Nothing about her demeanor suggests that she, in her short lifetime, has already battled cancer.
Victoria showed the first signs of a serious illness in January of last year.
“She became very sick, very suddenly,” said Vanessa Fox, Victoria’s mom. “We took her to see the pediatrician, but he couldn’t find anything wrong.”
Soon after, Fox noticed something was off about her daughter’s right eye.
“It just wasn’t right. It wasn’t very noticeable, but it made me really concerned,” she said.
One afternoon when Victoria was watching cartoons, Fox covered her daughter’s left eye and asked if she could see the TV. Victoria could not.
“We went straight back to the doctor and he ordered a CT scan. That night we found out it was a tumor,” said Fox.
Childhood cancer is not uncommon, but sadly it is not rare. The experience of Victoria is worth reflecting on this month, with September being Childhood Cancer Awareness Month. The national program seeks to raise awareness as well as honor the courage and perseverance of affected families.
In February 2011, Victoria was diagnosed with parameningeal embryonal rhabdomyosarcoma, a type of cancer that can appear during a child’s first decade of life.
“It was very hard to swallow,” said Fox. “We just prayed.”
Victoria received proton therapy, a treatment that is very precise and minimizes the risk of damaging surrounding tissue, at MD Anderson Proton Therapy Center in Houston. Dr. Anita Mahajan, Victoria’s radiation oncologist, said she will never forget the girl and her family.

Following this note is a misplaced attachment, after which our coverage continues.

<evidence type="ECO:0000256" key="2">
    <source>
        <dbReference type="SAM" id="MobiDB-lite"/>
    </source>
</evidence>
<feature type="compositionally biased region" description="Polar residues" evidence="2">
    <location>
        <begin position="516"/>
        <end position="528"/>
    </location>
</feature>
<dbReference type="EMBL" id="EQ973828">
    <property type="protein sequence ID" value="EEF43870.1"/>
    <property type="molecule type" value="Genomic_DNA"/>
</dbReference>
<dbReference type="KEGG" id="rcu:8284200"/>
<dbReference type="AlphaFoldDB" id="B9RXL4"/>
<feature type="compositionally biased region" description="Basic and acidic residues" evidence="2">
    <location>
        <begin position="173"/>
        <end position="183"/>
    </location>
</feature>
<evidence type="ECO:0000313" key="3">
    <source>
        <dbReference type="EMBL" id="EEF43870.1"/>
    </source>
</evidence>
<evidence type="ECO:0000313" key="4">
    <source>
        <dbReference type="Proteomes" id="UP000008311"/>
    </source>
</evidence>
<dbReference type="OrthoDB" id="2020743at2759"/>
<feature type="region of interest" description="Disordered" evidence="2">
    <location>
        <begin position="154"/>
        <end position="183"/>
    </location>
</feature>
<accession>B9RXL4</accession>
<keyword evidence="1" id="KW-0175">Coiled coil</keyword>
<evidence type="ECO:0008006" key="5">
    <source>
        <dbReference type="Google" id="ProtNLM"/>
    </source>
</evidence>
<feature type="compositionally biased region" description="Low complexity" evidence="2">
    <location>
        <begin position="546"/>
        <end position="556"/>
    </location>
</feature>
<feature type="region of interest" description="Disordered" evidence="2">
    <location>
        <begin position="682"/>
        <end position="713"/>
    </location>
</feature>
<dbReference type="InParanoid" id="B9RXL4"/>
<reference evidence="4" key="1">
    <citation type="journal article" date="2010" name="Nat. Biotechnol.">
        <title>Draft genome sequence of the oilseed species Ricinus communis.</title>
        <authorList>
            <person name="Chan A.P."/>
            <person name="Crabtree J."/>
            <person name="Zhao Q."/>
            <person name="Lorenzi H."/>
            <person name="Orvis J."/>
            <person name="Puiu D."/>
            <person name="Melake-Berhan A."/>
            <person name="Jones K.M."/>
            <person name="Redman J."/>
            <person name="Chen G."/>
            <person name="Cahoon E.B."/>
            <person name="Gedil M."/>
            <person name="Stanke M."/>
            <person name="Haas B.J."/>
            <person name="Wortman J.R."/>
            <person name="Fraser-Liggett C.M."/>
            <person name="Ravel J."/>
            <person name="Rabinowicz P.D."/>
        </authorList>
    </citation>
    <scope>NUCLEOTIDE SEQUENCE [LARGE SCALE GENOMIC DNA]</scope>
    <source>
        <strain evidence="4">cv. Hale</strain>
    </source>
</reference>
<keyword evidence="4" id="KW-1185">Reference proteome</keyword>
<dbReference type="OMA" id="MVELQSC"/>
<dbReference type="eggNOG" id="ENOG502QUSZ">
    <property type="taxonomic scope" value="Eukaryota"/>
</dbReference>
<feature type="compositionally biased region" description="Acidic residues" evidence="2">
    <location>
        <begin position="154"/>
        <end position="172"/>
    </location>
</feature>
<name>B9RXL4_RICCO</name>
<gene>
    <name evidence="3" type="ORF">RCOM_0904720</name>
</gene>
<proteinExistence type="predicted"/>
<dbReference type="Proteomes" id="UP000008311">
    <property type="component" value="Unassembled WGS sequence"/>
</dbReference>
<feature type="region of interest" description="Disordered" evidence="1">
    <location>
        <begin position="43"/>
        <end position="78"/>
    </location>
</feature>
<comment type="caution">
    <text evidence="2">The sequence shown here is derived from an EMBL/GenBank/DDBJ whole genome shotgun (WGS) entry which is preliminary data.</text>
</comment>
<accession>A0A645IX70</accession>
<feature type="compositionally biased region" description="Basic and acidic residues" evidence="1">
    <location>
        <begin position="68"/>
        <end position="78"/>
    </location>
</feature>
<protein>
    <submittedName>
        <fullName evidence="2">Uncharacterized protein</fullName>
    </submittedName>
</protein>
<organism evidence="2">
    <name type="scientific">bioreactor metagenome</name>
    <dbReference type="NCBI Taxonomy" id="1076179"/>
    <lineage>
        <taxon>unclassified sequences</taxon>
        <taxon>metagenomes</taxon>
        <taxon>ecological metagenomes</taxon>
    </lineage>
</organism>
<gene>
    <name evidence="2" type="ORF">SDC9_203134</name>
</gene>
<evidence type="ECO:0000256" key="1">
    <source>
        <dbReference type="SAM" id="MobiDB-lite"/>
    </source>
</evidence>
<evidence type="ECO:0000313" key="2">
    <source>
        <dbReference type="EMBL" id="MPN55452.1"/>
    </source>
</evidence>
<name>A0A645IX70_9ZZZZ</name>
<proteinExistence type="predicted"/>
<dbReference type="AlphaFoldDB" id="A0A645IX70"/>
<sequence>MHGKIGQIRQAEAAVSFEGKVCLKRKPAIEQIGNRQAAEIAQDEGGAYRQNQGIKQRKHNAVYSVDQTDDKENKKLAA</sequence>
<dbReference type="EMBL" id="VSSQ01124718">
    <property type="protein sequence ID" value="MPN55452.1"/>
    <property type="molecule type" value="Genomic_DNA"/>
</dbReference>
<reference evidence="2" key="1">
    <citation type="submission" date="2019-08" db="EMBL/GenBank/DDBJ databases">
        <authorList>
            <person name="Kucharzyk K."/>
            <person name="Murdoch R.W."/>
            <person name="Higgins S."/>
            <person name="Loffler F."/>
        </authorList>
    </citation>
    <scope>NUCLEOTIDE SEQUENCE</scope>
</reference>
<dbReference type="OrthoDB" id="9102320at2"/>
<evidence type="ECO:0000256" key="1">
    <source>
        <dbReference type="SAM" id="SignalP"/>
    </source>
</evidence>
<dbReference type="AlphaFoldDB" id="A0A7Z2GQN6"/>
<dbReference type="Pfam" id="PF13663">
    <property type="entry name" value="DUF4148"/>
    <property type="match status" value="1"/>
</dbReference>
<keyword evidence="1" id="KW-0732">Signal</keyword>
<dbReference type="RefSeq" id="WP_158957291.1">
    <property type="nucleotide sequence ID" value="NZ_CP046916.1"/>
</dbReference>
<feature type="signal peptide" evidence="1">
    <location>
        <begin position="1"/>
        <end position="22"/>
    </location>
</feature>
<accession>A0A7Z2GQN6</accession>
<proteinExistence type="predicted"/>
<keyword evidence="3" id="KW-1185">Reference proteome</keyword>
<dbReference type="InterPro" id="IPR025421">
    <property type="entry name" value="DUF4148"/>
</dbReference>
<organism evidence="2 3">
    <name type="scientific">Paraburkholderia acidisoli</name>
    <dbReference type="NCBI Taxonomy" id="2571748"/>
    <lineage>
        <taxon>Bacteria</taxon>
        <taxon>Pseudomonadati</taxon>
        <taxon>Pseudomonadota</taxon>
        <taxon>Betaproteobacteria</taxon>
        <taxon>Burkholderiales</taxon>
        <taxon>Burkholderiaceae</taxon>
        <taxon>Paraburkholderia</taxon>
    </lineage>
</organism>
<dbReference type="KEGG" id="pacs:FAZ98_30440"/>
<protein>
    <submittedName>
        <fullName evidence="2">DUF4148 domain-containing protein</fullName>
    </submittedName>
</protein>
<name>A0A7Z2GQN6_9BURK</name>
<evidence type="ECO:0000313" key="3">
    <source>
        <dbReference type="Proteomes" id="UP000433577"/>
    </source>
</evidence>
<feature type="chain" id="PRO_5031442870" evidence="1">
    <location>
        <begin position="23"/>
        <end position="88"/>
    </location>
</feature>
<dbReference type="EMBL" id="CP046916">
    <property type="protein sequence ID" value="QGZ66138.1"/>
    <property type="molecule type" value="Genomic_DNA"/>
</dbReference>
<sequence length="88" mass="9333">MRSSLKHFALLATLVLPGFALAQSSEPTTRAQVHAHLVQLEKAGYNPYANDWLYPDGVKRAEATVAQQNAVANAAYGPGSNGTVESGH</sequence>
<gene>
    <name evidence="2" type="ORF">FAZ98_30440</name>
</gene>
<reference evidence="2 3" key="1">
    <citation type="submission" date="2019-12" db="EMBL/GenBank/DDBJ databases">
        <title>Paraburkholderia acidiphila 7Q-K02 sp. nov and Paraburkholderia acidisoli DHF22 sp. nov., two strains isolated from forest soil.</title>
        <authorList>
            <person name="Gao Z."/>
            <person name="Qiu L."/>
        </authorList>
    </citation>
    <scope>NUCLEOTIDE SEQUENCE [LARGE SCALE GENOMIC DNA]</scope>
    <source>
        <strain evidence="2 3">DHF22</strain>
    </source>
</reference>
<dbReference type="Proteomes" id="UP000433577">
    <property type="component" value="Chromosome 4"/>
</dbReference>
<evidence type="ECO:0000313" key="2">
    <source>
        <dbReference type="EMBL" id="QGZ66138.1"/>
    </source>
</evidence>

is such a strong and precocious little girl,” said Mahajan. “She will
always stick in my mind as the youngest child who did not require
sedation for treatment. She would stay perfectly still.”
Fox said they would call the MRIs “taking pictures,” in order to create a positive association with the treatment.
was a very hard experience on all of us,” said Fox. “Especially at
first, it was difficult to get Victoria to take all of the medications
Although the tumor left Victoria blind in her right eye, she responded well to the treatment.
October, the Make-a-Wish Foundation granted her wish to visit Disney
World. While Make-a-Wish representatives were at the Fox family home,
Victoria’s oncologist phoned: Her tumor was gone.
The family celebrated her remission in Orlando, Fla.
was a miracle,” said Vanessa Fox. “We were so unbelievably happy. It
was one of the best days!” With spirit and ease, Victoria brings levity
to the conversation. When asked about her experience with cancer, she
said she first wanted to talk about kindergarten.
we learned: Don’t smack too much; don’t drink so much or eat candy so
much,” Victoria said. “It is important to eat healthy and eat your
veggies to keep your body healthy and strong.”
As for her own favorite foods, Victoria said she enjoys cheese pizza and applesauce.
the cancer almost a year in remission, the girl appreciates the role of
good health. That’s a lesson she learned even before kindergarten.